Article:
Snow, a renown physicist and a novelist as well did not disappoint. Snow spoke neither about physics nor literature. Rather Snow articulated the concept of the "two cultures." Snow argued that scholars and students in the liberal arts disciplines were by and large illiterate in mathematics and science and moreover this condition didn't bother them at all.
There were two cultures. People in society and in particularly in the modern university lived and worked in silos. They didn't mix with one another and they surely didn't understand one another.
Snow's address precipitated a ferocious response from F.R. Leavis, Great Britain's greatest literary scholar and man of letters Leavis argued that scientist and engineers were bright enough all right, but they were culturally ignorant being exclusively devoted to their empirical, number-driven disciplines. There were two cultures and they did not mix, nor did they want to. There were number crunchers on one hand and then there were those devoted to ideas and values.
I had my own experience with the silo phenomenon when I was in graduate school at the University of Iowa. The headquarters for the literary studies students was on the third floor of the building where I worked while the headquarters of the creative writing programs was on the fourth floor. seldom did the faculty or students mix. I thought it odd that the students of literature and the creators of literature didn't mix much. And of course, no one took the footbridge across the river to where the scientists and engineers were housed.
While people might prefer one type on knowledge over another the idea that the fields of knowledge are strictly exclusive is false. In engineering and science, the silos are collapsing. A biomedical engineer often needs a background in mechanical engineering as might an orthopedic surgeon and it is a legitimate question as to whether the industrial design majors ought to be encamped with the design students or with the mechanical engineers. Environmental engineers must have a background in civil engineering in order to deal with issues of structural design and water quality.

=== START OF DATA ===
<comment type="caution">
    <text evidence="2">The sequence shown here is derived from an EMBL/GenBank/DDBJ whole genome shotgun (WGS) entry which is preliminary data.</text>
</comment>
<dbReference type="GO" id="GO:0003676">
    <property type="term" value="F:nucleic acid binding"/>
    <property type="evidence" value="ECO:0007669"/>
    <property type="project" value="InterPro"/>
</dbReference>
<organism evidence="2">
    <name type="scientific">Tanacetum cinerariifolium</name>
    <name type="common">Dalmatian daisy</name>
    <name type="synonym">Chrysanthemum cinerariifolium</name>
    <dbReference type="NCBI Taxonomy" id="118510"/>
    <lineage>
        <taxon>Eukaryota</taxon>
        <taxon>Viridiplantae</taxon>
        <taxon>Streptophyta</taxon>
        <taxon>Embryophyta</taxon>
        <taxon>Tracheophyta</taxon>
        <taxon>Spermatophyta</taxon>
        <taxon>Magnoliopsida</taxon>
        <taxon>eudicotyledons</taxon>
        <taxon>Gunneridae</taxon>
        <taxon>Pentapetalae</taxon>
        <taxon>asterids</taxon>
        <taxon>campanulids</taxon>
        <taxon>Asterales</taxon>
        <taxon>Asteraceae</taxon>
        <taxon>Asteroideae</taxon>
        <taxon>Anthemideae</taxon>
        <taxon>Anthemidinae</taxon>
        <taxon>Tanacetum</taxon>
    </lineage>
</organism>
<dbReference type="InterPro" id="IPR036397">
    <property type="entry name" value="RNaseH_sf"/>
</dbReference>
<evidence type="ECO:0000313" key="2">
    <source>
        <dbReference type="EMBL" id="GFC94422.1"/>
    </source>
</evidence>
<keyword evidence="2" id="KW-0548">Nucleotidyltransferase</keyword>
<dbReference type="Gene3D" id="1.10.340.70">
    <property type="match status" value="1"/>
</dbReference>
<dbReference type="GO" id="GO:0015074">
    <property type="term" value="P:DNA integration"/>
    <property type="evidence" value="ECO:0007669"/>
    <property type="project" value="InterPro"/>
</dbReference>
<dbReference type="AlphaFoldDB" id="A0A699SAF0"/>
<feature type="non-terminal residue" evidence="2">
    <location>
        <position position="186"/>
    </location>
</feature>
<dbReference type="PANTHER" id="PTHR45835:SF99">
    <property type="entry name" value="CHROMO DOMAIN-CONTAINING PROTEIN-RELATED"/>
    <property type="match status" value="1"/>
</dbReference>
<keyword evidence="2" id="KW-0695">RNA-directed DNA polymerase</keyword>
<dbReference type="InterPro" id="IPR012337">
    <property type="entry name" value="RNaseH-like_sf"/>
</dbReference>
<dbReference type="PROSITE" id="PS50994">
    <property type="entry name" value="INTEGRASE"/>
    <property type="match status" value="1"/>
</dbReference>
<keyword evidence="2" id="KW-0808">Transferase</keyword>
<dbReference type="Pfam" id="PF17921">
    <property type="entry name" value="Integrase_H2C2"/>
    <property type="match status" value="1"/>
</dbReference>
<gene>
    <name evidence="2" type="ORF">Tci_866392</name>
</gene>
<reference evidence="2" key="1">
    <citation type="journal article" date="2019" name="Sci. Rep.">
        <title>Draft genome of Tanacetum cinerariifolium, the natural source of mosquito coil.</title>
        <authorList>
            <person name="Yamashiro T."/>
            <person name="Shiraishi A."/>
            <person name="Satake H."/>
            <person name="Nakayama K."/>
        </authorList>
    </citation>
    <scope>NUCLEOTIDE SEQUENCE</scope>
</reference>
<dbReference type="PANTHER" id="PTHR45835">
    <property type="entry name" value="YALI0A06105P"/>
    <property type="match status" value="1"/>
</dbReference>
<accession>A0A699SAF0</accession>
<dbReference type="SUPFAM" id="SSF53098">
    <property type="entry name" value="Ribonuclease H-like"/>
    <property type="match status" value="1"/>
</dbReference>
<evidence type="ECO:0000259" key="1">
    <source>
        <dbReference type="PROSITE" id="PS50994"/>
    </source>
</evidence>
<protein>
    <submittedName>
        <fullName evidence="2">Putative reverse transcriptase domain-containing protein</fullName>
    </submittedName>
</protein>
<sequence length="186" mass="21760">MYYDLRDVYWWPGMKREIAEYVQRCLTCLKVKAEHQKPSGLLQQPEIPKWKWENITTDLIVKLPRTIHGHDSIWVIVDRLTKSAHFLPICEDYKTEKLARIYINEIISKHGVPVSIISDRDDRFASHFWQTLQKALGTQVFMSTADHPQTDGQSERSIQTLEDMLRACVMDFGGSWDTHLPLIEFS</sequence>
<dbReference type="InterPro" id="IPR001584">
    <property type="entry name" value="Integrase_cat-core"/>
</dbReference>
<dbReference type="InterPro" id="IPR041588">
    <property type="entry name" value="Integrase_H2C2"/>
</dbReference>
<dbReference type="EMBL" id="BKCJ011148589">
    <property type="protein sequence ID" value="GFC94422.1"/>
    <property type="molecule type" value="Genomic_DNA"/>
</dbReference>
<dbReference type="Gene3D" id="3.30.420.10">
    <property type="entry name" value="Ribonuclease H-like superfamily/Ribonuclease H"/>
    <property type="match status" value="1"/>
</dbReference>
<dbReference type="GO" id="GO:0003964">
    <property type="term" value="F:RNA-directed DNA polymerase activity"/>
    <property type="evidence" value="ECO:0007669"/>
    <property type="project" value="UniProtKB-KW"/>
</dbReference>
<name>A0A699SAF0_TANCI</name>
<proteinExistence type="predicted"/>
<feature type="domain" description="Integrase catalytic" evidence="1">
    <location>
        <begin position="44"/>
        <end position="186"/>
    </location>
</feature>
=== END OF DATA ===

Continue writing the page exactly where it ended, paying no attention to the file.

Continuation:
Southern Tech and H Russell Beatty of Wentworth Institute of Technology. Beatty wanted all degree students, including the associate degree students to take calculus. Johnson, on the other hand, argued that advanced algebra gave many students enough mathematics exposure so they could successfully pursue many careers. In the long run, Johnson wins. In technology here are lots of jobs that do not require the use of calculus. Yes, in design courses, calculus might be necessary. What was most important was that the student was not afraid of mathematics, a common enough situation among many liberal arts students. Most of my friends in undergraduate school put off the science and math requirement (one course) until their senior year when, with law school admissions and graduate school fellowships in hand, they took the course we all called "happy numbers." They wanted to talk about math, they just didn't want to "do" math.
I suffered for many years from "math phobia." In my pre-college, high school honors program Mathematics was a pure subject. The object was knowledge. There was never any mention of a real-world application. I could rattle off the definitions of sine, cosine. tangent, cotangent. secant and cosecant but I didn't know what any of this was used for and I could care less.
It was when I began to teach at a technical college that I began to see what was going on. The surveying course which was required for all majors was the key. There had to be some math that was a short cut to walking around with very long pieces of rope to measure distances and perimeters. Yes, Mathematics was a body of knowledge to be studied and increased but it is also a language and it is important that students learn to speak it. Is there anything more important to students than the math that is the formula for computing compound interest? What does an investment pay? What does a credit card or a home mortgage really cost? Mathematics indeed is pure, but it must also be taught to students as connected reality.